After years of breakfast meetings with small turnouts, the Ravenna Area Chamber of Commerce decided to do something different.
So on Thursday, the organization held its first ever lunch meeting at the English Pub in Ravenna.
"All I can say is, 'Wow,'" said Bruce Kirby, president of the chamber, looking at the 44 people crowded into a meeting room at the pub. "We'd been doing the network coffee events, and we'll still do that, but we decided to try a lunch to see if the time frame fits better. I think we know the answer to that."
Deborah Petrone, a certified public accountant with Schlabig Certified Public Accountants, gave an "overview" of the American Tax Relief Act, which was passed in January.
"Accountants aren't boring, we just find boring things exciting," she said, explaining the 70 pages of the 200-page legislation that deal with taxes. The rest, she said, address things like Medicare and unemployment.
The law has new parameters for estate tax, making the Bush tax cuts permanent. Estate gifts are not taxed unless they exceed $5 million, she said.
Several tax credits were restored for 2013, including credits for hiring veterans and Native Americans, and for expanding in new markets.
For individuals, the law sets a new definition for "wealthy Americans," applying tax increases only to families who make more than $450,000 or individuals who earn more than $400,000. Several tax credits were preserved, including earned income tax credit, tax credits for student loans, adoption and energy-saving home improvements, with a $500 cap. New credits were set up for electric car batteries and plug-in vehicles.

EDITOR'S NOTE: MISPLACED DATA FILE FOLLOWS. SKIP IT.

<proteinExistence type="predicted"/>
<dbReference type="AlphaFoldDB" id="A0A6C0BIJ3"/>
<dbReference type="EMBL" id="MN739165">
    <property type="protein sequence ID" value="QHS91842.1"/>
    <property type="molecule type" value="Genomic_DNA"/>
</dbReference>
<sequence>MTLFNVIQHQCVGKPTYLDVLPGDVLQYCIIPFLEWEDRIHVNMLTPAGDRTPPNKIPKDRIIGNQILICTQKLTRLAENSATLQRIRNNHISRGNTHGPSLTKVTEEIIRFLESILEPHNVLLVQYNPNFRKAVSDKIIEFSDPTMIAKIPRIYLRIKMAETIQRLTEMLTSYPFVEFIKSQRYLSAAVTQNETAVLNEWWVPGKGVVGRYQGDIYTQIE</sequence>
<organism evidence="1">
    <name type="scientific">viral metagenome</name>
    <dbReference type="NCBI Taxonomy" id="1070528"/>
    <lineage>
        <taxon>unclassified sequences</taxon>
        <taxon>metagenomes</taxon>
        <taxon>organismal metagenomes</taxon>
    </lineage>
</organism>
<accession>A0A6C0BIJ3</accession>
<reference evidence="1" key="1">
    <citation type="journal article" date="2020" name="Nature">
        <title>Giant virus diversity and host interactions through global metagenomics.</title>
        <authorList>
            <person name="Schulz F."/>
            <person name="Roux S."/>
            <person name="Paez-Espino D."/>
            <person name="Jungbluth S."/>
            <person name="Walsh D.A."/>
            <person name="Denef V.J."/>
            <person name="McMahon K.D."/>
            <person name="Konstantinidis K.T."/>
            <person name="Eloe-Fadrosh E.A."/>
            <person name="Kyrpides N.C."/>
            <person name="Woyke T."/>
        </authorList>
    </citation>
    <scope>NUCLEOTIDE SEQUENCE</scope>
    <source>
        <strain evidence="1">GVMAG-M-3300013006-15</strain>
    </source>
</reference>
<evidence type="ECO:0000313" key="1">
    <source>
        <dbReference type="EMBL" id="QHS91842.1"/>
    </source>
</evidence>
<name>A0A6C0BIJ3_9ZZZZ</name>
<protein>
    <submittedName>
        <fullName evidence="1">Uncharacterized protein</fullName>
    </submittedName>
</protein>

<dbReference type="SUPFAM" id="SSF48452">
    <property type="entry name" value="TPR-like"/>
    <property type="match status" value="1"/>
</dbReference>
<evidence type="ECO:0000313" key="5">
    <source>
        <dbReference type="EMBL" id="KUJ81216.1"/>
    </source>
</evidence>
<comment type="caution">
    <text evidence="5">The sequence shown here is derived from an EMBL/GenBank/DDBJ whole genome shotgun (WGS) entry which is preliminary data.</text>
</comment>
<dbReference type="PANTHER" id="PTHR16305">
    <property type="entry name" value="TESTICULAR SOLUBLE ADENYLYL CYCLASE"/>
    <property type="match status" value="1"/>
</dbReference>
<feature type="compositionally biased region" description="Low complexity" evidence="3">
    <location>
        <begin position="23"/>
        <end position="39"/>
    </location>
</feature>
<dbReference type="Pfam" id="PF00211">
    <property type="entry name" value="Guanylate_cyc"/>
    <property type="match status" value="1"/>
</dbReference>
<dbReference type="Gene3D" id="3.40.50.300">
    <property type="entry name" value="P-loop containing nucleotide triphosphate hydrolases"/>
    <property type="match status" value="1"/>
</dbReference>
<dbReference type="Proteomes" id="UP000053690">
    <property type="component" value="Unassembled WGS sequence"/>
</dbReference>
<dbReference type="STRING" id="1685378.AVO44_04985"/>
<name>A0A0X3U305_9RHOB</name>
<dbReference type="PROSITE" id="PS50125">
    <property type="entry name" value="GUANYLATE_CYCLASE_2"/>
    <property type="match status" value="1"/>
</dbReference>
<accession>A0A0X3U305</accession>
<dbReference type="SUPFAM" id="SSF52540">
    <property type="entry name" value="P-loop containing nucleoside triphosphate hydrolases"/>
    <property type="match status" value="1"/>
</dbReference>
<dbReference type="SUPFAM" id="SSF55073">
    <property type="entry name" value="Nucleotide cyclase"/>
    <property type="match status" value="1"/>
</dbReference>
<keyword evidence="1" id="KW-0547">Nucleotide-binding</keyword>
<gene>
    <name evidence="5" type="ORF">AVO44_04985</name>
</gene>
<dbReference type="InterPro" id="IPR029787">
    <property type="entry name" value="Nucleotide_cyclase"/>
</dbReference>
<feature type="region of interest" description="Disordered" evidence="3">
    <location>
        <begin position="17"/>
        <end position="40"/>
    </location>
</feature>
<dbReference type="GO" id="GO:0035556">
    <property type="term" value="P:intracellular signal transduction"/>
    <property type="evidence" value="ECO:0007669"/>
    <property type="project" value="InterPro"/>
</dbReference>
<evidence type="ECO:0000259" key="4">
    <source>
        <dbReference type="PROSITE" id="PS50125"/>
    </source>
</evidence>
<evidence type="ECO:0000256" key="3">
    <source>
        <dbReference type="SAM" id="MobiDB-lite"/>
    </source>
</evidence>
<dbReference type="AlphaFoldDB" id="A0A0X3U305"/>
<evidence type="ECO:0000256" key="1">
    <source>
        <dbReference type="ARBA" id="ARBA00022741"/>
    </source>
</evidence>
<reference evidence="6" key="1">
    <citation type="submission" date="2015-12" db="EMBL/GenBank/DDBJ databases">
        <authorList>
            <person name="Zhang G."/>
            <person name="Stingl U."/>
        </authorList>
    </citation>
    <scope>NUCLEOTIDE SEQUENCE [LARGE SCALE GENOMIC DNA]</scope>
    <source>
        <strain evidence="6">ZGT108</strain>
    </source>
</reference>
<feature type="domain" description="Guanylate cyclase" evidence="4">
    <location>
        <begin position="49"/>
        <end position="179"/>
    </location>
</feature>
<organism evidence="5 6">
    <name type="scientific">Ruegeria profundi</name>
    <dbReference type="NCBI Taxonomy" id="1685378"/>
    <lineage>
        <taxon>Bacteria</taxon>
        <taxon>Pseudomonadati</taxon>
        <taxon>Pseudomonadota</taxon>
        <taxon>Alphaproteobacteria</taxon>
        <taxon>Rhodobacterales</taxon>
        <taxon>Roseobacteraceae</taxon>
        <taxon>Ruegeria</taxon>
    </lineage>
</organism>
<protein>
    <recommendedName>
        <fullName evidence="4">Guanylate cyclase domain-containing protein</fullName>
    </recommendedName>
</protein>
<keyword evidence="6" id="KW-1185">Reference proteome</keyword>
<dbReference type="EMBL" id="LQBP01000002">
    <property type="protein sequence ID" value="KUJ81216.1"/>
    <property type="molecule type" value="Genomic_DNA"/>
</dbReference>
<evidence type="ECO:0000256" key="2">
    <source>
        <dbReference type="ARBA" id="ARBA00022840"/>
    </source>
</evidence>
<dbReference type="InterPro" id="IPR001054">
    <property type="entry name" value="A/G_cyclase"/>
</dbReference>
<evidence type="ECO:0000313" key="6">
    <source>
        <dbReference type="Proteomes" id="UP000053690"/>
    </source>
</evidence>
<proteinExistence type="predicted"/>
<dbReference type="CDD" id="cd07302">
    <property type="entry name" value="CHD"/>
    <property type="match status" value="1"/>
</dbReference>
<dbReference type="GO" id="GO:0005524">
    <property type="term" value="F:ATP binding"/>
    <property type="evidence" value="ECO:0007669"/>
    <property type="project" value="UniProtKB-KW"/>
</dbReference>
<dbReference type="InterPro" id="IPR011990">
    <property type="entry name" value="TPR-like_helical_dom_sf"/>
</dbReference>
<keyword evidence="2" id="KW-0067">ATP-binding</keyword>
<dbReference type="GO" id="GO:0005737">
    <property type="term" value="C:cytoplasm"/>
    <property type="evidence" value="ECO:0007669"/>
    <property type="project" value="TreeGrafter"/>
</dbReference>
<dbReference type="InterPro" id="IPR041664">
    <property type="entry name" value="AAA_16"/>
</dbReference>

Unemployment was extended a year, and the "dairy cliff" was averted.
Petrone said "quite a few" people have their income tax forms piling up on her desk because they cannot be filed yet, particularly those with estimated tax and investment income.
The Ravenna Parks and Recreation Department sponsored the lunch, and gave a free month's membership to the Ravenna Athletic Center. Elaine VanHoose, the city's parks and recreation director, said the RAC is celebrating its 10th anniversary this year.
Leslee Keegan of the Ravenna Fit Chicks said the group is looking for children ages 12 to 15 who are willing to train for a two-mile run. The participants get free training each Saturday, a pair of shoes and two pairs of socks.
"We're just trying to get people in the town moving," she said.
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